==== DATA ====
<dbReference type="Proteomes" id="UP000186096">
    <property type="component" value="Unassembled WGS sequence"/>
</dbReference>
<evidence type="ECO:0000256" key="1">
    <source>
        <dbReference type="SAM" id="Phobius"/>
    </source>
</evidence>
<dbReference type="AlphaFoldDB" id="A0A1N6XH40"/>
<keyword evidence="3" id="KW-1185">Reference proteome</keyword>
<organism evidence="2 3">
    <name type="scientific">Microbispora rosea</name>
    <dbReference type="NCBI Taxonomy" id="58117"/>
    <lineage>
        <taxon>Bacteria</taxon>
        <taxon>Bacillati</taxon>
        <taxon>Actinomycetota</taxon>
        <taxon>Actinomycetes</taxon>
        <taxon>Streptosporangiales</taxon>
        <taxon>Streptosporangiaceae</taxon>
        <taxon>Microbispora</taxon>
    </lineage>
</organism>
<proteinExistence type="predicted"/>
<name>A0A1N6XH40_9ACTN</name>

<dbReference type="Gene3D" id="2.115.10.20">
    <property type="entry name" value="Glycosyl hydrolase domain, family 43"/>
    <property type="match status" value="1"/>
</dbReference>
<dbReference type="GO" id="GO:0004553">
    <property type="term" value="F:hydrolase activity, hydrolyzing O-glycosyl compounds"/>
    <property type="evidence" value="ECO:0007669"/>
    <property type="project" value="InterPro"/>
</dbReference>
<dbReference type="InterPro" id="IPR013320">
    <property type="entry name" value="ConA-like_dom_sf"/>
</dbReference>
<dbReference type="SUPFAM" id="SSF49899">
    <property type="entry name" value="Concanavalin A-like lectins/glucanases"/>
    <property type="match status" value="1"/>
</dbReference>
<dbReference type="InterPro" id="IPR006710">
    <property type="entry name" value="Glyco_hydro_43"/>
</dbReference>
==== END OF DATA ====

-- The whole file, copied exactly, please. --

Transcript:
<dbReference type="Proteomes" id="UP000186096">
    <property type="component" value="Unassembled WGS sequence"/>
</dbReference>
<evidence type="ECO:0000256" key="1">
    <source>
        <dbReference type="SAM" id="Phobius"/>
    </source>
</evidence>
<dbReference type="AlphaFoldDB" id="A0A1N6XH40"/>
<keyword evidence="3" id="KW-1185">Reference proteome</keyword>
<organism evidence="2 3">
    <name type="scientific">Microbispora rosea</name>
    <dbReference type="NCBI Taxonomy" id="58117"/>
    <lineage>
        <taxon>Bacteria</taxon>
        <taxon>Bacillati</taxon>
        <taxon>Actinomycetota</taxon>
        <taxon>Actinomycetes</taxon>
        <taxon>Streptosporangiales</taxon>
        <taxon>Streptosporangiaceae</taxon>
        <taxon>Microbispora</taxon>
    </lineage>
</organism>
<proteinExistence type="predicted"/>
<name>A0A1N6XH40_9ACTN</name>

<dbReference type="Gene3D" id="2.115.10.20">
    <property type="entry name" value="Glycosyl hydrolase domain, family 43"/>
    <property type="match status" value="1"/>
</dbReference>
<dbReference type="GO" id="GO:0004553">
    <property type="term" value="F:hydrolase activity, hydrolyzing O-glycosyl compounds"/>
    <property type="evidence" value="ECO:0007669"/>
    <property type="project" value="InterPro"/>
</dbReference>
<dbReference type="InterPro" id="IPR013320">
    <property type="entry name" value="ConA-like_dom_sf"/>
</dbReference>
<dbReference type="SUPFAM" id="SSF49899">
    <property type="entry name" value="Concanavalin A-like lectins/glucanases"/>
    <property type="match status" value="1"/>
</dbReference>
<dbReference type="InterPro" id="IPR006710">
    <property type="entry name" value="Glyco_hydro_43"/>
</dbReference>